August 31st, 2007
|12:58 pm - Otherkin Radio Play|
I few weeks ago, I learned that the BBC would be broadcasting a radio play involving otherkin. Being both a fan of radio plays (a vastly underused media), and with an obvious interest in otherkin, I hoped that I would have a chance to hear it. Thankfully, the BBC made it available, the 45 minute long play is Looking for Angels: Otherkin, by Laura Wade. You can find the play on this site by clicking on the link for Thursday. It's both written and acted and impressively accurate. I have no idea how the British otherkin community differs from the US one, but this definitely had the feel of something written by some exceedingly familiar with the overall otherkin community, and is vastly better than any portrayal that I expected in the mass media, since otherkin community is just barely beginning to gain the attention of the mass media, and so I was expecting far more of a Stage 1: "Freakshow" approach. I'm certain there will be plenty of those to come, but I liked this piece. It wasn't perfect, but it was interesting and thoughtful, and I recommend it to anyone who enjoys radio drama or who has an interest in otherkin.
Current Mood: pleased
|Date:||September 1st, 2007 02:25 pm (UTC)|| |
I'd be more likely to listen to it if I could find a downloadable version - I'm on the road more than at home, and wouldn't mind putting it on my iPod.
|Date:||September 1st, 2007 10:20 pm (UTC)|| |
Agreed. If you find one, let me know, I'd love a copy of the play
|Date:||September 1st, 2007 09:36 pm (UTC)|| |
Agreed, I'd love to have a copy, but I think the BBC specifically didn't want anyone to have them, so I'm guessing the only option is some greymarket source like limewire.
I am doing something about this. E-mail me.
It was a good play, considering its limitations....the whole vampire thing was way off reality, I thought, and could have been demonstrated far more effectively than having someone managing a forum (and therefore with some arguable experience?) take the blood-garlic-crucifixes as literal canon.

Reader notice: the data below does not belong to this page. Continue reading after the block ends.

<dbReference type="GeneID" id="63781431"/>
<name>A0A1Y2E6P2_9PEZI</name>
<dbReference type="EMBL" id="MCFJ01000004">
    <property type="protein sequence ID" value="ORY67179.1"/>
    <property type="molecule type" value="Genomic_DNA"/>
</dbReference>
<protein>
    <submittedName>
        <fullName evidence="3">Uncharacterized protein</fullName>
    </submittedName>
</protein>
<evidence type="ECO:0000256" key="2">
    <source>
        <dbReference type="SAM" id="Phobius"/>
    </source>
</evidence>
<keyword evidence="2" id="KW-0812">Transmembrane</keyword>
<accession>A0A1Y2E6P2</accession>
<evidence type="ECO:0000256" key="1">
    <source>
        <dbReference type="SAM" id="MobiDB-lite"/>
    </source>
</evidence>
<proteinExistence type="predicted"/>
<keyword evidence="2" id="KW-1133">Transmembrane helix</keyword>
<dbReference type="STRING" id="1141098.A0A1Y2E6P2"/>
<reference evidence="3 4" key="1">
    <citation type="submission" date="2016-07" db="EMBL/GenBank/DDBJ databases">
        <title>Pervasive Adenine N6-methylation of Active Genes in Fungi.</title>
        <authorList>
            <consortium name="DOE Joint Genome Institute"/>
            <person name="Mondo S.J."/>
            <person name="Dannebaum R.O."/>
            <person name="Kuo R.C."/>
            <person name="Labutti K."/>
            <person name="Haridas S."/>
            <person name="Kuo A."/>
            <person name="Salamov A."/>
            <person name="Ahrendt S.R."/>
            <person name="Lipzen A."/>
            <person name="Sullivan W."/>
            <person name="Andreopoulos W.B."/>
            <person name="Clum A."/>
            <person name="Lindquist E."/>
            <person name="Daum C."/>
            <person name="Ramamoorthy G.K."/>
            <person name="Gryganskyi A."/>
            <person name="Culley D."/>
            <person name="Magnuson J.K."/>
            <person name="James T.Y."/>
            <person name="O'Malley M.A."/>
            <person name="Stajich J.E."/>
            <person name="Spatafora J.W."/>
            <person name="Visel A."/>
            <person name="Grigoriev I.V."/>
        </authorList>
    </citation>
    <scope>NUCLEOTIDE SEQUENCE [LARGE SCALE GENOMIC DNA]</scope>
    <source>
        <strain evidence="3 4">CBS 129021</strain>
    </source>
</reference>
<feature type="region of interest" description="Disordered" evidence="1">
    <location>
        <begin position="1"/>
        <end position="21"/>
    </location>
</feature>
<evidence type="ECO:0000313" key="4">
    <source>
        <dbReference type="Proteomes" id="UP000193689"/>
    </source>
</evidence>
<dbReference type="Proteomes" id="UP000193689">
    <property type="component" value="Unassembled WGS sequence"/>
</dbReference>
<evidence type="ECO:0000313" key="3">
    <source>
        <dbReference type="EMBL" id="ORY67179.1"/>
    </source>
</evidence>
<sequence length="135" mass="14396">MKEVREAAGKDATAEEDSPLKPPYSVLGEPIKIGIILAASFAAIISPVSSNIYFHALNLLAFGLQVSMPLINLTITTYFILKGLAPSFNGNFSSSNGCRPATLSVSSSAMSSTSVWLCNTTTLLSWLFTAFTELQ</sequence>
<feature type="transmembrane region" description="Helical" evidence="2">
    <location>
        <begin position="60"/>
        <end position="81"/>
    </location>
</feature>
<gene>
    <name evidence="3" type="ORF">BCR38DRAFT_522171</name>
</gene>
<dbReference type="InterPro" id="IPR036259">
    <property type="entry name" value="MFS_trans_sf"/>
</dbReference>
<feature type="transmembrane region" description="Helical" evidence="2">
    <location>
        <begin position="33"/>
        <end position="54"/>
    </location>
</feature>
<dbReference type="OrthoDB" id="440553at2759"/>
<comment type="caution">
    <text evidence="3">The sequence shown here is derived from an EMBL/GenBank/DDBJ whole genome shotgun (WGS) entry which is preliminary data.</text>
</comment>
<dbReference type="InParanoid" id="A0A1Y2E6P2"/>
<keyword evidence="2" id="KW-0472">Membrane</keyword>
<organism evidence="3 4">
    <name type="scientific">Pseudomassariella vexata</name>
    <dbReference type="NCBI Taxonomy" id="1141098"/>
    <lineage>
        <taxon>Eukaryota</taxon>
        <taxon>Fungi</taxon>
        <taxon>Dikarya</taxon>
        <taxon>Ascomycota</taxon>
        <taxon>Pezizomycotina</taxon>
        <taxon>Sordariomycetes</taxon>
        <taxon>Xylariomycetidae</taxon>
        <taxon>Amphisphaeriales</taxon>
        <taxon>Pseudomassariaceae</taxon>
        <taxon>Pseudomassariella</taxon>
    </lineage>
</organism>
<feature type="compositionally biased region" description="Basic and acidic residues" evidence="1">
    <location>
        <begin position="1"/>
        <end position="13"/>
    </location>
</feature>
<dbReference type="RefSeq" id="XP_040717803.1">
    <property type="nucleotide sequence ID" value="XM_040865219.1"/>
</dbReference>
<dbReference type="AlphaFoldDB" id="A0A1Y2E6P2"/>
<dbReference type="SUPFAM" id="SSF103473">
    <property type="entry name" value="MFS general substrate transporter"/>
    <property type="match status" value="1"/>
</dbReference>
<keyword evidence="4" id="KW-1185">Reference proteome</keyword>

I think it generally could have been edgier, sharper insofar as the mental pitfalls of the phenomenon (though that itself wasn't the announced theme) -- afterall, there is a good-size generation and more of alternative cyberhermits of all types (greatly varying in their family backgrounds and emotional stresses), otherkin are hugely prone to indigenous and intrusive online wankerage, and "having a life", due to many factors, can't always be defined as having a work and social life that's primarily offline -- though I can understand parents' concerns on this particular count.
[Personally, I think that there ought to be approved online counselors within the community/ies, not to mention a move for "kin-friendly" (or at least non-kneejerk) mental health professionals offline.]
Though, one thing that it did do, which many otherkin themselves refuse to do when speaking technically, is show a little objective carry-over into "real life" of the traits people claim, and not simply take refuge in the "subjective reality escape clause" that states that no one's reality is allowed to be any more real than another person's everyday assumptions, and that conflicting otherkin accounts and memories must perpetually orbit a diplomatic no-man's land without any attempt at "factual" resolution of history/cosmology. It still makes no claim as to how true anyone's identity or memory-log is, but at least it doesn't go to either possible extreme of mandated hypercredulity vs. material skepticism.
[Imho, neither transsexuality nor otherkinship exist without some reasons and evidences, and anyone who attempts to reduce either to a personal belief system is chickening out even if they claim to "respect" that identity.]
But hey, that's me.... I have no use for any kind of identity that doesn't have some constructive implications for my everyday life, no matter whether it's non-human or not.